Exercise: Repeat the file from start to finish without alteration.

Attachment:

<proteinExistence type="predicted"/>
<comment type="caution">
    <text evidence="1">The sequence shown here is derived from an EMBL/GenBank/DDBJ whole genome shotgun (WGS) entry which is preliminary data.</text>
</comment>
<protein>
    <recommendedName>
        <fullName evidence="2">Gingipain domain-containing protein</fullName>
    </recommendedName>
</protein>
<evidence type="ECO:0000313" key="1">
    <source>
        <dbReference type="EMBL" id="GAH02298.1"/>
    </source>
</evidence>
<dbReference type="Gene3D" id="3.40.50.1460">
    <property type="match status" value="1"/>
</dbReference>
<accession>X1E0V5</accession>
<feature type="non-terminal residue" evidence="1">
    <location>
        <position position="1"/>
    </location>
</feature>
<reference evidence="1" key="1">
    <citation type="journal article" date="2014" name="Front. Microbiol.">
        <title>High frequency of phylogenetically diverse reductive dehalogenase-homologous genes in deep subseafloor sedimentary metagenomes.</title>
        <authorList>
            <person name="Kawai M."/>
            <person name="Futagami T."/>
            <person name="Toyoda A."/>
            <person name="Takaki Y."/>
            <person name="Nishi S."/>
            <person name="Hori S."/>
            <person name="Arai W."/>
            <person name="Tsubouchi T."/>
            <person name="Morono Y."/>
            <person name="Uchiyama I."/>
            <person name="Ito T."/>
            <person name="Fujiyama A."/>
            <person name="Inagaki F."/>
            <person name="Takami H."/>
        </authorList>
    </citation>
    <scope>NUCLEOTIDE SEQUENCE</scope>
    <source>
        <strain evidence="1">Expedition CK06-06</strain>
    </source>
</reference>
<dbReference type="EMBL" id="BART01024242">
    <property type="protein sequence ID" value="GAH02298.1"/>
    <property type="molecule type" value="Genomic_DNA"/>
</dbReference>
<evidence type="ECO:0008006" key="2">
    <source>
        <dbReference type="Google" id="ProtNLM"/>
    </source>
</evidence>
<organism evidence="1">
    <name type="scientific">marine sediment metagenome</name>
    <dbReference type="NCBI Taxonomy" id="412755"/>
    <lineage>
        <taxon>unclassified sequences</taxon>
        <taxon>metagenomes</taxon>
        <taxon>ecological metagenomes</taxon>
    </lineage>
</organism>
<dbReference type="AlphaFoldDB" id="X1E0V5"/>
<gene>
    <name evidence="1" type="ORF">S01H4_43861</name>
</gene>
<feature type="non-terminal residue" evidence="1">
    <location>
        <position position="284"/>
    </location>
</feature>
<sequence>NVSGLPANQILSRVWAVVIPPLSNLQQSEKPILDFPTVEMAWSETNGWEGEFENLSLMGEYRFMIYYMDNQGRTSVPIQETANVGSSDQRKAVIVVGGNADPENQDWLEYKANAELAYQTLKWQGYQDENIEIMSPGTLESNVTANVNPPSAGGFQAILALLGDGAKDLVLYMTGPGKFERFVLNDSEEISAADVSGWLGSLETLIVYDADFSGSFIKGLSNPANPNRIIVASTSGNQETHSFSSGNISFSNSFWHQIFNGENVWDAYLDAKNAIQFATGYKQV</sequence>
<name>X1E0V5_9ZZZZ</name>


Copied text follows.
<proteinExistence type="predicted"/>
<comment type="caution">
    <text evidence="1">The sequence shown here is derived from an EMBL/GenBank/DDBJ whole genome shotgun (WGS) entry which is preliminary data.</text>
</comment>
<protein>
    <recommendedName>
        <fullName evidence="2">Gingipain domain-containing protein</fullName>
    </recommendedName>
</protein>
<evidence type="ECO:0000313" key="1">
    <source>
        <dbReference type="EMBL" id="GAH02298.1"/>
    </source>
</evidence>
<dbReference type="Gene3D" id="3.40.50.1460">
    <property type="match status" value="1"/>
</dbReference>
<accession>X1E0V5</accession>
<feature type="non-terminal residue" evidence="1">
    <location>
        <position position="1"/>
    </location>
</feature>
<reference evidence="1" key="1">
    <citation type="journal article" date="2014" name="Front. Microbiol.">
        <title>High frequency of phylogenetically diverse reductive dehalogenase-homologous genes in deep subseafloor sedimentary metagenomes.</title>
        <authorList>
            <person name="Kawai M."/>
            <person name="Futagami T."/>
            <person name="Toyoda A."/>
            <person name="Takaki Y."/>
            <person name="Nishi S."/>
            <person name="Hori S."/>
            <person name="Arai W."/>
            <person name="Tsubouchi T."/>
            <person name="Morono Y."/>
            <person name="Uchiyama I."/>
            <person name="Ito T."/>
            <person name="Fujiyama A."/>
            <person name="Inagaki F."/>
            <person name="Takami H."/>
        </authorList>
    </citation>
    <scope>NUCLEOTIDE SEQUENCE</scope>
    <source>
        <strain evidence="1">Expedition CK06-06</strain>
    </source>
</reference>
<dbReference type="EMBL" id="BART01024242">
    <property type="protein sequence ID" value="GAH02298.1"/>
    <property type="molecule type" value="Genomic_DNA"/>
</dbReference>
<evidence type="ECO:0008006" key="2">
    <source>
        <dbReference type="Google" id="ProtNLM"/>
    </source>
</evidence>
<organism evidence="1">
    <name type="scientific">marine sediment metagenome</name>
    <dbReference type="NCBI Taxonomy" id="412755"/>
    <lineage>
        <taxon>unclassified sequences</taxon>
        <taxon>metagenomes</taxon>
        <taxon>ecological metagenomes</taxon>
    </lineage>
</organism>
<dbReference type="AlphaFoldDB" id="X1E0V5"/>
<gene>
    <name evidence="1" type="ORF">S01H4_43861</name>
</gene>
<feature type="non-terminal residue" evidence="1">
    <location>
        <position position="284"/>
    </location>
</feature>
<sequence>NVSGLPANQILSRVWAVVIPPLSNLQQSEKPILDFPTVEMAWSETNGWEGEFENLSLMGEYRFMIYYMDNQGRTSVPIQETANVGSSDQRKAVIVVGGNADPENQDWLEYKANAELAYQTLKWQGYQDENIEIMSPGTLESNVTANVNPPSAGGFQAILALLGDGAKDLVLYMTGPGKFERFVLNDSEEISAADVSGWLGSLETLIVYDADFSGSFIKGLSNPANPNRIIVASTSGNQETHSFSSGNISFSNSFWHQIFNGENVWDAYLDAKNAIQFATGYKQV</sequence>
<name>X1E0V5_9ZZZZ</name>